The trial has been grid-locked many times over the suspects’ demand to give their defense in Kurdish despite the court’s consistent refusal.
The 21st hearing of the case started with suspect Songül Erol Abdil, the former mayor of Tunceli province, offering his defense in Zaza, which the court refused to hear, stating the statement was in “a language believed to be Kurdish.”
Abdil corrected the court, saying that the language was Zaza and offered the defense in writing. The court refused it once more, saying, “The suspect knows Turkish.” Defense lawyers said the action was illegal and that written statements must be translated and put into the case file.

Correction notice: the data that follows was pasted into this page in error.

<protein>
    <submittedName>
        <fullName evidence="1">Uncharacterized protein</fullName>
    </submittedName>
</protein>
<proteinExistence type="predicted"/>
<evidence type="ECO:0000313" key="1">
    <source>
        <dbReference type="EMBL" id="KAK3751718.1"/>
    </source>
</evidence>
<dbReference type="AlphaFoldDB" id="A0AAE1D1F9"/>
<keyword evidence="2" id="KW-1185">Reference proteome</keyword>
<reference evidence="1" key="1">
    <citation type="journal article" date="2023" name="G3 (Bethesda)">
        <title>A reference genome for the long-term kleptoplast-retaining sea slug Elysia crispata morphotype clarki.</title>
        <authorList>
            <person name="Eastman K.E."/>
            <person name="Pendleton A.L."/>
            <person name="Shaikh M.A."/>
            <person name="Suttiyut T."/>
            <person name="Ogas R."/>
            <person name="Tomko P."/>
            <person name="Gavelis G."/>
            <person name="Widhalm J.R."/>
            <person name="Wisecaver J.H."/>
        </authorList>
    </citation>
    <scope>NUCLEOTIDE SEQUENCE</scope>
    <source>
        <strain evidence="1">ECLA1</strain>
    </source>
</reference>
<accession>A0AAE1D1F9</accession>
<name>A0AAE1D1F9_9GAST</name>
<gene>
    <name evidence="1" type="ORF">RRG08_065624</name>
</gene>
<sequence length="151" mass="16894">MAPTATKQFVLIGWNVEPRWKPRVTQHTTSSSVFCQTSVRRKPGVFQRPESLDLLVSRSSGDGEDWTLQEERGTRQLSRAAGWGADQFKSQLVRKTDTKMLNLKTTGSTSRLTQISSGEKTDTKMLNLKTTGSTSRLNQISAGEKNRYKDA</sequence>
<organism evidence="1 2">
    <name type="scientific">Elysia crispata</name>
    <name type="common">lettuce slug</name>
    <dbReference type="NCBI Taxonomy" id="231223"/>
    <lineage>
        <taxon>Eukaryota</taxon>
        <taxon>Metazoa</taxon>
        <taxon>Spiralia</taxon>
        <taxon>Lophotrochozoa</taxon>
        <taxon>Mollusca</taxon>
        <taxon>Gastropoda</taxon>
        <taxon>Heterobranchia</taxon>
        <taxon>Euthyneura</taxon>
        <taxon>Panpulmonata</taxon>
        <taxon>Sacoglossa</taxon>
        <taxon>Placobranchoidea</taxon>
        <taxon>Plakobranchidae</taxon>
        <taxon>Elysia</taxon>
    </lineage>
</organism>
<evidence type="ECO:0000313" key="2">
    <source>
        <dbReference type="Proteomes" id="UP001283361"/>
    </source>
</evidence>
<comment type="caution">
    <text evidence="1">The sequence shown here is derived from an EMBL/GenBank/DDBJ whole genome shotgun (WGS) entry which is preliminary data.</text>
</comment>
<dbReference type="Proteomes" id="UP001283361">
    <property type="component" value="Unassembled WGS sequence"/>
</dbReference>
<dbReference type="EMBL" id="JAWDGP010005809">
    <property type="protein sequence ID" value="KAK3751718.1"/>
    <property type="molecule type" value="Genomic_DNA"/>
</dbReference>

After the same thing occurred with another suspect, the defense demanded that the statements be included in the case file in both Kurdish and Turkish, that the court make a decision of lack of jurisdiction and transfer the trial to the Constitutional Court and that all the arrested suspects be present at hearings.
The court tried to end the hearing after a recess without addressing the demands, leading about 100 defense lawyers to withdraw from the case, stating they cannot do their jobs.
The case against the KCK, the alleged urban branch of the outlawed Kurdistan Workers’ Party, or PKK, comprises 152 suspects, including 12 mayors of several Southeast Anatolia cities, all elected from the pro-Kurdish Peace and Democracy Party, or BDP, as well as many other local politicians. Hundreds more are under arrest in connection with the investigation. The PKK is listed as a terrorist organization by Turkey, the United States and the European Union. (Daily News with wires, April 19, 2011)